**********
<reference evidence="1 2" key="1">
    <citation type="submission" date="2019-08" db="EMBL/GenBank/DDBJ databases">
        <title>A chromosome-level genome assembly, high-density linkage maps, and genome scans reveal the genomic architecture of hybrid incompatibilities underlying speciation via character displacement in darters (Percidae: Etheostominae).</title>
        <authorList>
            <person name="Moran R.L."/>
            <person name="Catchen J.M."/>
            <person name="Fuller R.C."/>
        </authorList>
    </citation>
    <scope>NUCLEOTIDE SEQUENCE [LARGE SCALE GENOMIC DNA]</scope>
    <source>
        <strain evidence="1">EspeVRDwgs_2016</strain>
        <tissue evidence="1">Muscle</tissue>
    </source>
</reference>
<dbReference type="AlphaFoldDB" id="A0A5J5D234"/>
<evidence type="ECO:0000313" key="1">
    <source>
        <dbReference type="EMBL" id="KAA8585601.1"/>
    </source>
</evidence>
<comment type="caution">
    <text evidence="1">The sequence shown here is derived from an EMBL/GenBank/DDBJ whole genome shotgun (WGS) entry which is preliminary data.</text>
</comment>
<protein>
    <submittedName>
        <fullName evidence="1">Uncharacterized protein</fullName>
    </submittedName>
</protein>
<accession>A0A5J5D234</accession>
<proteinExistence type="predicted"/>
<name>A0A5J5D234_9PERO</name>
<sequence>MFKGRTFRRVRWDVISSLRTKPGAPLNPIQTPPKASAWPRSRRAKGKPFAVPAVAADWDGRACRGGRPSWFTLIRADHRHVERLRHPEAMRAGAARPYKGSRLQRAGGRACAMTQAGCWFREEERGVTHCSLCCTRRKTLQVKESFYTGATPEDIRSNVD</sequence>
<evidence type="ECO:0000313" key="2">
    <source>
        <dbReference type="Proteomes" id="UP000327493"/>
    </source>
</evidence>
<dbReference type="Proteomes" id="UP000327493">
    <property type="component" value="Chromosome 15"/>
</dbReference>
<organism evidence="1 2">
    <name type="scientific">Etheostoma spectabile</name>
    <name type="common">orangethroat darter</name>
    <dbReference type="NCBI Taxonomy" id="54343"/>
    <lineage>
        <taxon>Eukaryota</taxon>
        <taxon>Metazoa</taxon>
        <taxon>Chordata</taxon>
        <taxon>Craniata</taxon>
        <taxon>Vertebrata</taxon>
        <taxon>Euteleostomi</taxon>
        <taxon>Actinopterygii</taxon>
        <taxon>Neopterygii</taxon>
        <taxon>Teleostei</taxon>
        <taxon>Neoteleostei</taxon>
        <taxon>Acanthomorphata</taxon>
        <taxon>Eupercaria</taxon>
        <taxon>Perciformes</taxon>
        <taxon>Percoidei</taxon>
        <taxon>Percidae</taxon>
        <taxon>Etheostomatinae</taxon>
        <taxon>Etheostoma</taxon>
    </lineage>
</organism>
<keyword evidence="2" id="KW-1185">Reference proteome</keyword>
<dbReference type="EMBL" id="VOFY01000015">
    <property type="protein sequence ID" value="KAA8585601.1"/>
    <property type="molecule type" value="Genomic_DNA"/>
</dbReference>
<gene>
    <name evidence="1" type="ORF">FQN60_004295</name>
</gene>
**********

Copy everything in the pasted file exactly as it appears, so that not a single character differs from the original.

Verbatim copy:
<reference evidence="1 2" key="1">
    <citation type="submission" date="2019-08" db="EMBL/GenBank/DDBJ databases">
        <title>A chromosome-level genome assembly, high-density linkage maps, and genome scans reveal the genomic architecture of hybrid incompatibilities underlying speciation via character displacement in darters (Percidae: Etheostominae).</title>
        <authorList>
            <person name="Moran R.L."/>
            <person name="Catchen J.M."/>
            <person name="Fuller R.C."/>
        </authorList>
    </citation>
    <scope>NUCLEOTIDE SEQUENCE [LARGE SCALE GENOMIC DNA]</scope>
    <source>
        <strain evidence="1">EspeVRDwgs_2016</strain>
        <tissue evidence="1">Muscle</tissue>
    </source>
</reference>
<dbReference type="AlphaFoldDB" id="A0A5J5D234"/>
<evidence type="ECO:0000313" key="1">
    <source>
        <dbReference type="EMBL" id="KAA8585601.1"/>
    </source>
</evidence>
<comment type="caution">
    <text evidence="1">The sequence shown here is derived from an EMBL/GenBank/DDBJ whole genome shotgun (WGS) entry which is preliminary data.</text>
</comment>
<protein>
    <submittedName>
        <fullName evidence="1">Uncharacterized protein</fullName>
    </submittedName>
</protein>
<accession>A0A5J5D234</accession>
<proteinExistence type="predicted"/>
<name>A0A5J5D234_9PERO</name>
<sequence>MFKGRTFRRVRWDVISSLRTKPGAPLNPIQTPPKASAWPRSRRAKGKPFAVPAVAADWDGRACRGGRPSWFTLIRADHRHVERLRHPEAMRAGAARPYKGSRLQRAGGRACAMTQAGCWFREEERGVTHCSLCCTRRKTLQVKESFYTGATPEDIRSNVD</sequence>
<evidence type="ECO:0000313" key="2">
    <source>
        <dbReference type="Proteomes" id="UP000327493"/>
    </source>
</evidence>
<dbReference type="Proteomes" id="UP000327493">
    <property type="component" value="Chromosome 15"/>
</dbReference>
<organism evidence="1 2">
    <name type="scientific">Etheostoma spectabile</name>
    <name type="common">orangethroat darter</name>
    <dbReference type="NCBI Taxonomy" id="54343"/>
    <lineage>
        <taxon>Eukaryota</taxon>
        <taxon>Metazoa</taxon>
        <taxon>Chordata</taxon>
        <taxon>Craniata</taxon>
        <taxon>Vertebrata</taxon>
        <taxon>Euteleostomi</taxon>
        <taxon>Actinopterygii</taxon>
        <taxon>Neopterygii</taxon>
        <taxon>Teleostei</taxon>
        <taxon>Neoteleostei</taxon>
        <taxon>Acanthomorphata</taxon>
        <taxon>Eupercaria</taxon>
        <taxon>Perciformes</taxon>
        <taxon>Percoidei</taxon>
        <taxon>Percidae</taxon>
        <taxon>Etheostomatinae</taxon>
        <taxon>Etheostoma</taxon>
    </lineage>
</organism>
<keyword evidence="2" id="KW-1185">Reference proteome</keyword>
<dbReference type="EMBL" id="VOFY01000015">
    <property type="protein sequence ID" value="KAA8585601.1"/>
    <property type="molecule type" value="Genomic_DNA"/>
</dbReference>
<gene>
    <name evidence="1" type="ORF">FQN60_004295</name>
</gene>